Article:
Can a Non-Resident Serve as the Personal Representative of an Arizona Estate?

A question often asked in estate planning and probate is whether a non-resident can serve as the personal representative of an Arizona estate. That is an excellent question, but it is one of many issues that affect selection and appointment of a personal representative. When you make a last will and testament or a family member passes away, legal issues and practical considerations should both determine who will administer an estate. In the discussion that follows, we explain the primary factors that relate to choosing or serving as a personal representative for an Arizona estate.

Who Can Be a Personal Representative?

The personal representative of an estate is the individual who manages, administers, and ultimately distributes the estate of a person after they pass away. In Arizona, state laws determine who can serve as the personal representative of an estate. It’s important to note that even a person who is eligible — including an executor named in a will — must apply to the court for (and receive) letters of personal representative before they can exercise any control over the estate of a deceased person.

A specific statutory provision identifies who can serve as personal representative by establishing that the following persons cannot serve: a person under the age of 18 years, a person found unsuitable by the court, or a foreign corporation. In this context, foreign corporation means a company incorporated or registered under the laws of a state other than Arizona or in another country.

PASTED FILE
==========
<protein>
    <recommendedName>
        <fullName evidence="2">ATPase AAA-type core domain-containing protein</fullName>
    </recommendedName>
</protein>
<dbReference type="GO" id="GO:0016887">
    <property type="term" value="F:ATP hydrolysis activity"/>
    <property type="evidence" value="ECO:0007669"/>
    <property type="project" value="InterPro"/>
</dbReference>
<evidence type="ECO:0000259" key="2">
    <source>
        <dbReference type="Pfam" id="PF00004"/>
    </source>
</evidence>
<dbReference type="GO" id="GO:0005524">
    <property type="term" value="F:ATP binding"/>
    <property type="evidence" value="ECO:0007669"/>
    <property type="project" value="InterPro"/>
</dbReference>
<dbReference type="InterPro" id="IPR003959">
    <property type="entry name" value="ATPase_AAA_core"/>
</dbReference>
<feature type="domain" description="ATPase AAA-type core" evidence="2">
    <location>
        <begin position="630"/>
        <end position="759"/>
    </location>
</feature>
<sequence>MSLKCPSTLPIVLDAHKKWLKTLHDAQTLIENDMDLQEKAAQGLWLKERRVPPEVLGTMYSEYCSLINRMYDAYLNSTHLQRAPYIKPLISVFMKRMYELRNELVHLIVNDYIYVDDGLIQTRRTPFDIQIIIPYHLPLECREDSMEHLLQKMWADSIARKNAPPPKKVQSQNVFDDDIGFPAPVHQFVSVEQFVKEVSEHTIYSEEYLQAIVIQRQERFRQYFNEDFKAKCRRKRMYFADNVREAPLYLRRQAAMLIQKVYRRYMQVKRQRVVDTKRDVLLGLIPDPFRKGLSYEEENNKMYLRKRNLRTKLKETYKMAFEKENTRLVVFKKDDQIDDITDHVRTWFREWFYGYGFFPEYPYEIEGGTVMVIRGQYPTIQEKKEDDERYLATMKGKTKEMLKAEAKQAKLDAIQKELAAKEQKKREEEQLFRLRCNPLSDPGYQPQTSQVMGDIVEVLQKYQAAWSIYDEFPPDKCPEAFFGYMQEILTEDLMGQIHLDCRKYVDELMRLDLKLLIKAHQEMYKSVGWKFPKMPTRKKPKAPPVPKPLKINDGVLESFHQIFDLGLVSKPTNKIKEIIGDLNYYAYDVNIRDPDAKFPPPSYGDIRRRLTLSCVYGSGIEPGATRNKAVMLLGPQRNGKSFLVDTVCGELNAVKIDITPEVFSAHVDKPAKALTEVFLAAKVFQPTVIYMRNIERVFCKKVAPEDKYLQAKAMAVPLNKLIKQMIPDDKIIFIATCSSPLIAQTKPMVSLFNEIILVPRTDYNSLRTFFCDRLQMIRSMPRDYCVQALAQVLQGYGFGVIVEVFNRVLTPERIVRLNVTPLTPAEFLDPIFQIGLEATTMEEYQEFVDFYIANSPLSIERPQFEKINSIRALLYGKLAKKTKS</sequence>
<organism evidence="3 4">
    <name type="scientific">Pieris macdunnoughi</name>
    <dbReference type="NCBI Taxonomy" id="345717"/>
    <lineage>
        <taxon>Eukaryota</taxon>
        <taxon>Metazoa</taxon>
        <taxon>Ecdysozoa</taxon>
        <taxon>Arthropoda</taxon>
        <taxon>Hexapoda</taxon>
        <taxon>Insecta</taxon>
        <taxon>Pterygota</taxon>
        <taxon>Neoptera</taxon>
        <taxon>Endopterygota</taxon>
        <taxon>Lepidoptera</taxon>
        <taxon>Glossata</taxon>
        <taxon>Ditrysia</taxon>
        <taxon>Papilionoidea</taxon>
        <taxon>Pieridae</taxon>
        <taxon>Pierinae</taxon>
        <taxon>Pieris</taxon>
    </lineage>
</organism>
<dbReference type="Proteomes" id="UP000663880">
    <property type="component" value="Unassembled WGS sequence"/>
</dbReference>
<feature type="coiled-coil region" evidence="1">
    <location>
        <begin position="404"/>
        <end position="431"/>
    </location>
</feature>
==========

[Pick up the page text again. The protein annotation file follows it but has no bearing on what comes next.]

Based on the law, an out-of-state corporation cannot serve as the personal representative of the estate of an Arizona resident. However, the law does permit an individual who is more than 18 years old and resides outside Arizona to be a personal representative, since the statute does not have the same restriction on individuals.

While state law does permit a non-resident to serve as the personal representative of an Arizona estate, there are significant practical considerations to take into account in designating a personal representative in a will or in deciding whether to apply to the court for appointment after a family member passes away. In addition, Arizona law establishes a priority order of who may apply, so a person who wants to serve may not be eligible to request appointment if someone suitable with higher priority plans to apply.

Who Can Apply for Appointment?

Under Arizona law, a person named as the executor of an estate in a valid last will and testament has the highest priority to apply for appointment as the personal representative. If a named executor cannot serve or does not wish to serve, or if the deceased person died intestate (which means dying without leaving a valid will), the statute establishes a specific order in which individuals may apply to the court. Our previous blog article, Who Is the Personal Representative of Your Loved One’s Arizona Estate?, provides details about the statutory priority order.

Even though there is a statutory priority order, the court may decide that a person with priority is not suitable to serve. In that case, the right to apply falls to the next category with priority. Family disputes over the right to serve as the personal representative of an estate do not happen often, but they do sometimes occur. If there is a conflict over who will serve, the judge makes the decision based on the statutory priority and the evidence presented in court.